Chekhov resisted commitment until late in life. In 1901, Chekhov married the actress Olga Knipper. He died three years later. Chekhov began his relationship with Knipper long before they were married. She was devoted to him and had proposed to him many times but he had refused because his poor health. She sent a continuous flow of love letters when he was convalescing and finally he accepted one of her proposals. Knipper divided her time between Chekhov's home in Yalta and the stage in Moscow, where she had a long-running affair, with Chekhov's approval, with director Vladimir Nemiroich-Danchenko. Chekhov reportedly approved of the arrangement because it gave him time to write.
Chekhov on Writing
In the beginning, Chekhov wrote strictly for money. Although writers were generally poorly paid he managed to make a small fortune because he was able to write so effortlessly, so steadily and publish so much. His imagination seemed limitless and could often whip off a couple of stories in a single day.
In a letter to a close friend, Chekhov wrote: "The artist is not meant to be a judge of his characters and what they say; his only job is to be an imperial witness. I heard two Russians in muddled conversation about pessimism, a conversation that solved nothing: all I am bound to do is reproduce that conversation exactly as I heard it...Drawing conclusions is up to the jury, that is, the readers. My only job is to be talented, that is, to know how to distinguish important from unimportant, to place my characters in the proper light and speak their language."
Chekhov was influenced very much by Constantin Stanislavski, a dramatist who attempted to make theater more realistic, humanistic and in touch with proletariat concerns. Chekhov’s works often conveyed a strong moral authority but at the same time explored the complexity and truths in life. The Chekhovian scholar Vladimir Kataev said that Chekhov saw human nature as “the nature of illusion, delusion and false opinion” and that he saw he is role a writer was an “angle of vision on reality.” Chekhov himself said “complexity is a synonym of truth.”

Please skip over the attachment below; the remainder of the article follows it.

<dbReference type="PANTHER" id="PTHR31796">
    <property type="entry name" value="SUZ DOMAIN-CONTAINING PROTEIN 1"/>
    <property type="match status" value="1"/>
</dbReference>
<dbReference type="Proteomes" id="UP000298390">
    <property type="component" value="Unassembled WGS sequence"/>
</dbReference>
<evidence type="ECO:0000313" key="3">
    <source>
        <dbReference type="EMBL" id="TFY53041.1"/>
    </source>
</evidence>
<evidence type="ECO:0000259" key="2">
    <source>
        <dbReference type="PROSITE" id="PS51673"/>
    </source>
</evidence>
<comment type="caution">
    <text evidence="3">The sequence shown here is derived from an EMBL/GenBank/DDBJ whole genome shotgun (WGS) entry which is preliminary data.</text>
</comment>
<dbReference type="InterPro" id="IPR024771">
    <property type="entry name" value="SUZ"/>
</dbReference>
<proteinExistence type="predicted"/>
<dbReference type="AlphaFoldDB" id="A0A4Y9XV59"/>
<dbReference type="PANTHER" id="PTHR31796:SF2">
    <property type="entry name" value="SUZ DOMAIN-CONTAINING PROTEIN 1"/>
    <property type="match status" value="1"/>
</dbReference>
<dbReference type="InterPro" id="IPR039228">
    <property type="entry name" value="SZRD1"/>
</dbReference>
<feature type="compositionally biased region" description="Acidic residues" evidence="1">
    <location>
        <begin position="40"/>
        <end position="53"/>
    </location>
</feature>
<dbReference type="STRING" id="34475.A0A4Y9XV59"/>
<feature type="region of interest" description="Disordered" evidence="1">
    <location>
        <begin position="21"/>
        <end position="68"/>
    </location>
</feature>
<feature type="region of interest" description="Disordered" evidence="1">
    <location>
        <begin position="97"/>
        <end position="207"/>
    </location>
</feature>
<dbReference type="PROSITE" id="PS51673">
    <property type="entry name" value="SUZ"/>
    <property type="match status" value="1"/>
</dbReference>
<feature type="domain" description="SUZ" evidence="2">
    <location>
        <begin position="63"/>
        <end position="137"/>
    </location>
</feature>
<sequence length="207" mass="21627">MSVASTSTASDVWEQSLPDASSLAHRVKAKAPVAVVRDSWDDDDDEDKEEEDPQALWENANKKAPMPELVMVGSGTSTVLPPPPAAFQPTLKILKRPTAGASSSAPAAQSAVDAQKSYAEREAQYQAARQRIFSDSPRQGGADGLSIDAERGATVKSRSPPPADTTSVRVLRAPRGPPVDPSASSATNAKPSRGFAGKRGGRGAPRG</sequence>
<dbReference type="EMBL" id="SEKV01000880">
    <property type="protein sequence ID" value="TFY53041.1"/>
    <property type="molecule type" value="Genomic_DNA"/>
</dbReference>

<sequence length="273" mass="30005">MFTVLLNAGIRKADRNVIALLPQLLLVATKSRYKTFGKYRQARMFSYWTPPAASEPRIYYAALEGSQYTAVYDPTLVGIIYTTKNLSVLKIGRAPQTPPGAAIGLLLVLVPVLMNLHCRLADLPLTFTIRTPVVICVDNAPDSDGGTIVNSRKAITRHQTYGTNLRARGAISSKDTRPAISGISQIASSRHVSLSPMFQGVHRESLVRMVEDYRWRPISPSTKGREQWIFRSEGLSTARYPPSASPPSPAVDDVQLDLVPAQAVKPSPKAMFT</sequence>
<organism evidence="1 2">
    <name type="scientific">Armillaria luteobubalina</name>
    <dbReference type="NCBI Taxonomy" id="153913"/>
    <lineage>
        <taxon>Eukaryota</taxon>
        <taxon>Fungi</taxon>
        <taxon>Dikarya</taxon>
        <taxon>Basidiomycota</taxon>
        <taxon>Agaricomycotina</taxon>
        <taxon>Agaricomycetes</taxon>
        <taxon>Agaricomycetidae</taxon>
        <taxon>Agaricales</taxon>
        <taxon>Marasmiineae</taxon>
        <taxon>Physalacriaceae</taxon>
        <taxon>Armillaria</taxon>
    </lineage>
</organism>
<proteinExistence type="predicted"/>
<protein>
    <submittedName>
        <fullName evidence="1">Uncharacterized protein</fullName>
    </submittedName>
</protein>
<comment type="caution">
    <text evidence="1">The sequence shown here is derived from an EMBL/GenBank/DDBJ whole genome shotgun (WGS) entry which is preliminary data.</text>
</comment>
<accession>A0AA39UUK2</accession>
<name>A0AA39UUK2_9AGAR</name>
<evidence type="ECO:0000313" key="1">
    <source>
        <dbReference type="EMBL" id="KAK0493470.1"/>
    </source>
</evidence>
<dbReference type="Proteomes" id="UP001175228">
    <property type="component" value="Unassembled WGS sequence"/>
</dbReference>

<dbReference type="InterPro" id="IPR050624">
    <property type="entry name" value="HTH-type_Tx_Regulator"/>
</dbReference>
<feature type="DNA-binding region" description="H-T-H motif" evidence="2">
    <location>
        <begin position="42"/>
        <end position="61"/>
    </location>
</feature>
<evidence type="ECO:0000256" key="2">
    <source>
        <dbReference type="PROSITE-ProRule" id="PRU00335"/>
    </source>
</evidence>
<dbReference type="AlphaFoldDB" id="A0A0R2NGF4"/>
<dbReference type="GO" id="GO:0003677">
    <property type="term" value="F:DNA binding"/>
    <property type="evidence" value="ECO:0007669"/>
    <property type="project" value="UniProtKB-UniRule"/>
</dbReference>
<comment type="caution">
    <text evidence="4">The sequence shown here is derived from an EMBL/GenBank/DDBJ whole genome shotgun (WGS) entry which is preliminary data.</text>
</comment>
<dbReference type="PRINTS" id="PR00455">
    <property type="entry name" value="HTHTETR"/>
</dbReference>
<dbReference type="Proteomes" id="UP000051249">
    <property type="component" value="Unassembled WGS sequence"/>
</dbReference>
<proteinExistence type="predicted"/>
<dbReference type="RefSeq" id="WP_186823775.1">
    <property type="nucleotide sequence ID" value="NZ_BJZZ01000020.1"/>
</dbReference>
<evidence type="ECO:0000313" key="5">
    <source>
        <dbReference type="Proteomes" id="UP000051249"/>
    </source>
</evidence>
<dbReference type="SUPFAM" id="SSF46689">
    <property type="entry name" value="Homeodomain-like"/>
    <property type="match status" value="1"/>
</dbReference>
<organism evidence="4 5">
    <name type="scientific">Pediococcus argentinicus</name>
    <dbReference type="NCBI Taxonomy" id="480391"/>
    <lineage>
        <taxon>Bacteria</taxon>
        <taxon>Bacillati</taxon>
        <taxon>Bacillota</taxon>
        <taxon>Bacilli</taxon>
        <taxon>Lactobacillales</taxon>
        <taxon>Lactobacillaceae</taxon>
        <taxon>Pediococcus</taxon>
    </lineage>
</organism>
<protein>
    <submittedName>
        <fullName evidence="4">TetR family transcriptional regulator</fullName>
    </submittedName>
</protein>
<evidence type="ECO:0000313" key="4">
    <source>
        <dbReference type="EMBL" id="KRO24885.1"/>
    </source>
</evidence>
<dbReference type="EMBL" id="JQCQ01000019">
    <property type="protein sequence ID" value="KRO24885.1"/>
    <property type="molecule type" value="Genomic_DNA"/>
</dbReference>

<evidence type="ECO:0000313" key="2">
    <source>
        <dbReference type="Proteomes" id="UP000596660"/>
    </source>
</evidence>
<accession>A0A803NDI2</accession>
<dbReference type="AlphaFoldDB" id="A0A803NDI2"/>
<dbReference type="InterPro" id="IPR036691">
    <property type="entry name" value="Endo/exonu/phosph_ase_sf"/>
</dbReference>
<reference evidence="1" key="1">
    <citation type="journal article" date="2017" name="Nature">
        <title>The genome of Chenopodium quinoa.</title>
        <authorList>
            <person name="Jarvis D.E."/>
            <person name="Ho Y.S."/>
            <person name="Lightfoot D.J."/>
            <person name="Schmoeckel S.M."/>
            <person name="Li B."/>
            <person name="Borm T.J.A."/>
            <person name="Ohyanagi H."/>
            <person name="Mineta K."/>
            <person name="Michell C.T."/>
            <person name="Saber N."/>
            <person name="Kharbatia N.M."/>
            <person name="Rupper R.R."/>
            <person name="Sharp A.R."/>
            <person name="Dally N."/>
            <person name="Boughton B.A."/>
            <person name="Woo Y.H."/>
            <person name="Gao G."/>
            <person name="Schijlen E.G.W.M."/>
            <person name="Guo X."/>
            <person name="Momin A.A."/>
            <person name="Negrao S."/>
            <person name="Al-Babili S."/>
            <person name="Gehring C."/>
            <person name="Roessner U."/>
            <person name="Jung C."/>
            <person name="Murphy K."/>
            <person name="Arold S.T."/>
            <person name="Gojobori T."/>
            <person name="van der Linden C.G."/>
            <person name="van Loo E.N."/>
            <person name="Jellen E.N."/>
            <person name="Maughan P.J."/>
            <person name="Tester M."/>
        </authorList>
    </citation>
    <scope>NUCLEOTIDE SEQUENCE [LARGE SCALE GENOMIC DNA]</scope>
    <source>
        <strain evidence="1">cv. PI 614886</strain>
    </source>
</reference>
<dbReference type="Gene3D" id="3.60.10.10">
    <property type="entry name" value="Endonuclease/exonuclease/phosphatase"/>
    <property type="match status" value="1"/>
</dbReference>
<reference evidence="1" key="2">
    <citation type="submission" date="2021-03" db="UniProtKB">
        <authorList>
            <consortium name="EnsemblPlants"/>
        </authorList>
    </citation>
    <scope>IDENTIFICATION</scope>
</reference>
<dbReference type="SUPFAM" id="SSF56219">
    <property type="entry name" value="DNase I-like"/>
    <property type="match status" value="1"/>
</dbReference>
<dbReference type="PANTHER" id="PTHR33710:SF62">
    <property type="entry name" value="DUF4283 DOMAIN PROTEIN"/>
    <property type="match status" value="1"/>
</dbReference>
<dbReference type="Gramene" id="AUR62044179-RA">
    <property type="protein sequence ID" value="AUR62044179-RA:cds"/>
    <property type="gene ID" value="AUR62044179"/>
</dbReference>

Chekhov's Early Literary Career
Chekhov pursued his careers as a doctor and as a writer simultaneously. "Medicine is my lawful wife and literature is my mistress," he once wrote. "When I get fed up with one. I spend the night with the other." The money he made was often used to support his extended family.
Chekhov’s early stories tended to be humorous and boisterous, often bordering on the absurd. His stories were both playful and dark and he experimented a great deal with characterization and language at the expense of plot. Russians cherish these stories but only a few had been translated to English until recently. Most are undistinguished.
Among his early works were A Hypnotic Sense, about a man who goes into a trance when money is placed in his hand, and How I Came to be Lawfully Wed, about a loveless couple forced into marriage by their parents told from by the couple on their silver anniversary. By the time he was 26, Chekhov had published more than 400 stories and vignettes and made enough money to move his poor family into a comfortable house.
Chekhov, the Story Writer